J Neurooncol 2002 Oct;60(1):1-12
Neurochirurgische Klinik, Universität Bonn, Germany.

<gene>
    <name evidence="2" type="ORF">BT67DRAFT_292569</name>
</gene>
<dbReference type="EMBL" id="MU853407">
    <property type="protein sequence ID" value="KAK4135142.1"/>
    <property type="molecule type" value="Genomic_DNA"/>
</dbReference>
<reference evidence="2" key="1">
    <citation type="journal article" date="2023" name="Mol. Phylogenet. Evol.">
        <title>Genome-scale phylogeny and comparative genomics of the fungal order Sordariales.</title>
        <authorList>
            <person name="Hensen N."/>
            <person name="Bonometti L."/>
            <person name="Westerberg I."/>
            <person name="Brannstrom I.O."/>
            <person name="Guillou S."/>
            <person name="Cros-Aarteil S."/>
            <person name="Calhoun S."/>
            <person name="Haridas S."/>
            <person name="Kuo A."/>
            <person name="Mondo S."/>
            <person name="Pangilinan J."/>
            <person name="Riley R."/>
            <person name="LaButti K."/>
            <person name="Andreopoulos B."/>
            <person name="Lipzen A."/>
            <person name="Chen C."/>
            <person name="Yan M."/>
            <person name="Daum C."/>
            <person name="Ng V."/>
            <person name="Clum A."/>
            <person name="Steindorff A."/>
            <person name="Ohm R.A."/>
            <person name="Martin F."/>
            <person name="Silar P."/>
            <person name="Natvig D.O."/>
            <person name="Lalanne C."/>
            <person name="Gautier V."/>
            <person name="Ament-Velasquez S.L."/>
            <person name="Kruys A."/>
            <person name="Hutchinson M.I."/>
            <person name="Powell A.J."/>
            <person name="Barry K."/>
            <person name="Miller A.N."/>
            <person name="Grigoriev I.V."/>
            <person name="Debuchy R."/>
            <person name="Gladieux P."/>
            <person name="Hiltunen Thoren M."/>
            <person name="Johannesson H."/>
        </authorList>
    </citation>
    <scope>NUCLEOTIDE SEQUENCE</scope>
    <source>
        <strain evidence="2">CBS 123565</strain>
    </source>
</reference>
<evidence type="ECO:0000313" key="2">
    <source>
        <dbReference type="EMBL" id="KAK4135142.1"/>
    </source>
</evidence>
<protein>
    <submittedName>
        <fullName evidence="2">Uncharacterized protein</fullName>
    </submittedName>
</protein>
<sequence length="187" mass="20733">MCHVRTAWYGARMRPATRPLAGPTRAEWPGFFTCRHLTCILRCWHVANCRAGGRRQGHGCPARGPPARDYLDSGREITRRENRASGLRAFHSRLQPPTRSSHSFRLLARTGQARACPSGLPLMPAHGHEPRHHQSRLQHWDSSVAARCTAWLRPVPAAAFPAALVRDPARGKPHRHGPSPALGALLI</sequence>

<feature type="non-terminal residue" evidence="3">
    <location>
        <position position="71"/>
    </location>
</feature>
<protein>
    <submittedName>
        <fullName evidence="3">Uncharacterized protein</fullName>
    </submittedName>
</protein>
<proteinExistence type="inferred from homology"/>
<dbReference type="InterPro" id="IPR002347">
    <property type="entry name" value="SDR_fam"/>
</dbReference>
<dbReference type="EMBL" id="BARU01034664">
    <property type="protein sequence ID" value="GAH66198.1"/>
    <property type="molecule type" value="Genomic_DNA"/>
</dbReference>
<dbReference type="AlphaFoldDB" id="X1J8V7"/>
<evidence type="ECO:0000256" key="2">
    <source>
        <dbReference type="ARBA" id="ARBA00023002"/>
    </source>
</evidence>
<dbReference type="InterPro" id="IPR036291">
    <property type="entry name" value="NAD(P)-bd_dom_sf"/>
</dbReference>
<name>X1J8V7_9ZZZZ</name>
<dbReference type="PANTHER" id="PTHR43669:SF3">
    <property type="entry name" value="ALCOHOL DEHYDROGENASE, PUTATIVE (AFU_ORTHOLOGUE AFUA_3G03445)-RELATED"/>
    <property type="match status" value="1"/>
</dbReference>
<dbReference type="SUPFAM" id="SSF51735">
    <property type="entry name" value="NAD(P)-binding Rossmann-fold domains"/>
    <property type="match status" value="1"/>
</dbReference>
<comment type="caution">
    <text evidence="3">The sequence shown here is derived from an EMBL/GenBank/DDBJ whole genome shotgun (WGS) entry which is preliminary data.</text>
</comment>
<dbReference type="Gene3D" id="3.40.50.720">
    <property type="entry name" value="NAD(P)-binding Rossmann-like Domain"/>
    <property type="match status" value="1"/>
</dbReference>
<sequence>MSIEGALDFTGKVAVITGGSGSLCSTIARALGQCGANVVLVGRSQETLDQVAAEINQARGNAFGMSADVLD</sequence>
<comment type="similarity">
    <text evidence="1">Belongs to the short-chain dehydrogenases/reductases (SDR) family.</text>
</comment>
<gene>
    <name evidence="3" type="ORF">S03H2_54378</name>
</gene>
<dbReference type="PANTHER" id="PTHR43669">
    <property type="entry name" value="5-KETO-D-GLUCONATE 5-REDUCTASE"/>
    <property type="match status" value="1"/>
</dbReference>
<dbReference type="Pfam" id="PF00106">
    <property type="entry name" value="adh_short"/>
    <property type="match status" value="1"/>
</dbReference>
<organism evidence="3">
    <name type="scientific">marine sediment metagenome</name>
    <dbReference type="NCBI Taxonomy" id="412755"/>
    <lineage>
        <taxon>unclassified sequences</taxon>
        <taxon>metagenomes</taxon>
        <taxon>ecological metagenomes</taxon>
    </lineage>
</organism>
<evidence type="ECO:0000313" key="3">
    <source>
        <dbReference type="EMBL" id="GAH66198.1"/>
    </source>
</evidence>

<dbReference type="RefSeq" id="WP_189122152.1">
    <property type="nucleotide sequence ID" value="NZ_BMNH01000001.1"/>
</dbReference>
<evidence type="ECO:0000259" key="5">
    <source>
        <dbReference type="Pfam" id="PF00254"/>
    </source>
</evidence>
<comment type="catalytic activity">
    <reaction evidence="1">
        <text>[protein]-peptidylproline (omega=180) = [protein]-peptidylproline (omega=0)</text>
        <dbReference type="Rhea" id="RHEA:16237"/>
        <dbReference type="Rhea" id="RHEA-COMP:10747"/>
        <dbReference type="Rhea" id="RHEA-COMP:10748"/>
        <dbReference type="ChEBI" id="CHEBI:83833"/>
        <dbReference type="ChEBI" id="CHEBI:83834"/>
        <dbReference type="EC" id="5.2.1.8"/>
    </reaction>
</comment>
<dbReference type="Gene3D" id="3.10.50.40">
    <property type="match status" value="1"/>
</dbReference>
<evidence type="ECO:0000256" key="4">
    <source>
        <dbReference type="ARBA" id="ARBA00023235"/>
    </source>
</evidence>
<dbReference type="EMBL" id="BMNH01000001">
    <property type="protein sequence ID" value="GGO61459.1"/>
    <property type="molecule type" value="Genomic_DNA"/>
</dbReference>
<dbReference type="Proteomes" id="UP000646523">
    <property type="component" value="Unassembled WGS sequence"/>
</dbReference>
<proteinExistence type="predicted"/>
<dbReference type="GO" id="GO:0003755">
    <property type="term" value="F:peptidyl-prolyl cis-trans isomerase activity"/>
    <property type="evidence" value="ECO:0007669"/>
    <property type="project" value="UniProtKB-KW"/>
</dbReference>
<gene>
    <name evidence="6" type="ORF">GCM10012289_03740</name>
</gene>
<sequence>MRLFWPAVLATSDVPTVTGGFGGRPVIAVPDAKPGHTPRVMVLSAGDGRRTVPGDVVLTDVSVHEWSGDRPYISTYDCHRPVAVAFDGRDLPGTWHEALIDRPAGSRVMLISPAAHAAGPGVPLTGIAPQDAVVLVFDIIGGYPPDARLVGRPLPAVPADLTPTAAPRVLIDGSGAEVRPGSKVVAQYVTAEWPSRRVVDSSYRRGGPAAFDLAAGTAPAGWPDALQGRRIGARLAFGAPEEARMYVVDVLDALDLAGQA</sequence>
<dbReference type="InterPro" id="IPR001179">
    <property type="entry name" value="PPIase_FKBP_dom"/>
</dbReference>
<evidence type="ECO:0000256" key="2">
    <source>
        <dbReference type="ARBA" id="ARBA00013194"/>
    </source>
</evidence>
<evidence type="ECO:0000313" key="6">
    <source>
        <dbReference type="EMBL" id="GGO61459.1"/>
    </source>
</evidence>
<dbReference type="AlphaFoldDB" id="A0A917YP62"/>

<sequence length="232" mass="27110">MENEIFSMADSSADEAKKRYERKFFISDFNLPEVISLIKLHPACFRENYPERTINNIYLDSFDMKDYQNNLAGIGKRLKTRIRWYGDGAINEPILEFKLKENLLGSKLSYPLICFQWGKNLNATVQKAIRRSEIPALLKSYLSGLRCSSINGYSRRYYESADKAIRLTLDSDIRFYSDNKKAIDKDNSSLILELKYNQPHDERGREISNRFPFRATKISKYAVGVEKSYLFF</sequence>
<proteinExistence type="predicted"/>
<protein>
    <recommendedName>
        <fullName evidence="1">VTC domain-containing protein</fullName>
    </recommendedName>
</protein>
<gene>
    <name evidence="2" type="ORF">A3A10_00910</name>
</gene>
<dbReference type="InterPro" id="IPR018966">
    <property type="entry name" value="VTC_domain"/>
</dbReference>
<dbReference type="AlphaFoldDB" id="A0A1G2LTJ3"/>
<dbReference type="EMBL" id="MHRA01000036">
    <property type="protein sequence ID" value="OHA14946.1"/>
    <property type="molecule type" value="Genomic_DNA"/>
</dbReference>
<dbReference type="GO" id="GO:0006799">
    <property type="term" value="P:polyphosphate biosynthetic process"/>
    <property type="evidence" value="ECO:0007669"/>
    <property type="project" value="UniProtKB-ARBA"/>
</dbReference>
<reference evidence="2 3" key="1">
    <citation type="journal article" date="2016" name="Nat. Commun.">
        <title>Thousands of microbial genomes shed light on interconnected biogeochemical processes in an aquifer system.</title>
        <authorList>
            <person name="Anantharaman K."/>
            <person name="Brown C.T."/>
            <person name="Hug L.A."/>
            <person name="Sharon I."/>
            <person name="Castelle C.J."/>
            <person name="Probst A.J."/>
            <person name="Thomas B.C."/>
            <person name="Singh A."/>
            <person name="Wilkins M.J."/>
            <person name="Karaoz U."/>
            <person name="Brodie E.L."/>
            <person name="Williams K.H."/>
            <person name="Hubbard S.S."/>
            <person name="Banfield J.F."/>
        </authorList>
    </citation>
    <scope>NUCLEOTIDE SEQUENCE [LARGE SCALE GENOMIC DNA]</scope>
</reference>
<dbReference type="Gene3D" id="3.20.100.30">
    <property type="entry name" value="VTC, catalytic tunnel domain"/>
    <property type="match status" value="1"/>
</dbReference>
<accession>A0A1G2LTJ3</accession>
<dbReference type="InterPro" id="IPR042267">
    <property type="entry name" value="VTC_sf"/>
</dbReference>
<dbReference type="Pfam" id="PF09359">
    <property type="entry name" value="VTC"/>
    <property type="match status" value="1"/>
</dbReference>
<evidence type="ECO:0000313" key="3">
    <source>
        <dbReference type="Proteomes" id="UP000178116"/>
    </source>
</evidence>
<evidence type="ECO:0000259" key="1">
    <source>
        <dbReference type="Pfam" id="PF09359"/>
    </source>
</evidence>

We have expressed the tumor suppressor p16 under the control of a tetracycline-sensitive promoter in two human glioblastoma cell lines which do not contain endogenous p16. Ectopic p16 expression led to a stable but reversible G1 phase cell cycle arrest, reduced the growth of both cell lines in cell culture, and almost abolished their in vitro tumorigenicity. U-87MG-tTA-p16 glioblastoma cells consistently formed tumors after subcutaneous injection into the flanks of nude mice. p16 expression in these tumors was strictly dependent on the presence or absence of tetracycline in the drinking water. Ectopic p16 reduced the tumor take rate (in vivo tumorigenicity) of U-87MG-tTA-p16 cells from 18/20 (90%) to 5 tumors/12 (42%) tumor cell injections. p16 positive and negative tumors differed with respect to their Ki67 labeling indices (34 +/- 4% vs. 52 +/- 6% , P < 0.001, student's t-test). These data are consistent with an in vitro and in vivo glioma suppressor role for p16. Interestingly, we observed a secondary reduction of pRB expression in tumors (and cell cultures) exposed to p16 for > or = 10 (6) days. pRB is p16's major downstream target. Hence, this finding might explain, why p16 expression neither significantly affected the morphology nor led to a reduction of size or growth rate of the tumors. Loss of pRB following p16 expression might severely limit the potential benefit of p16 gene therapy for glioblastoma.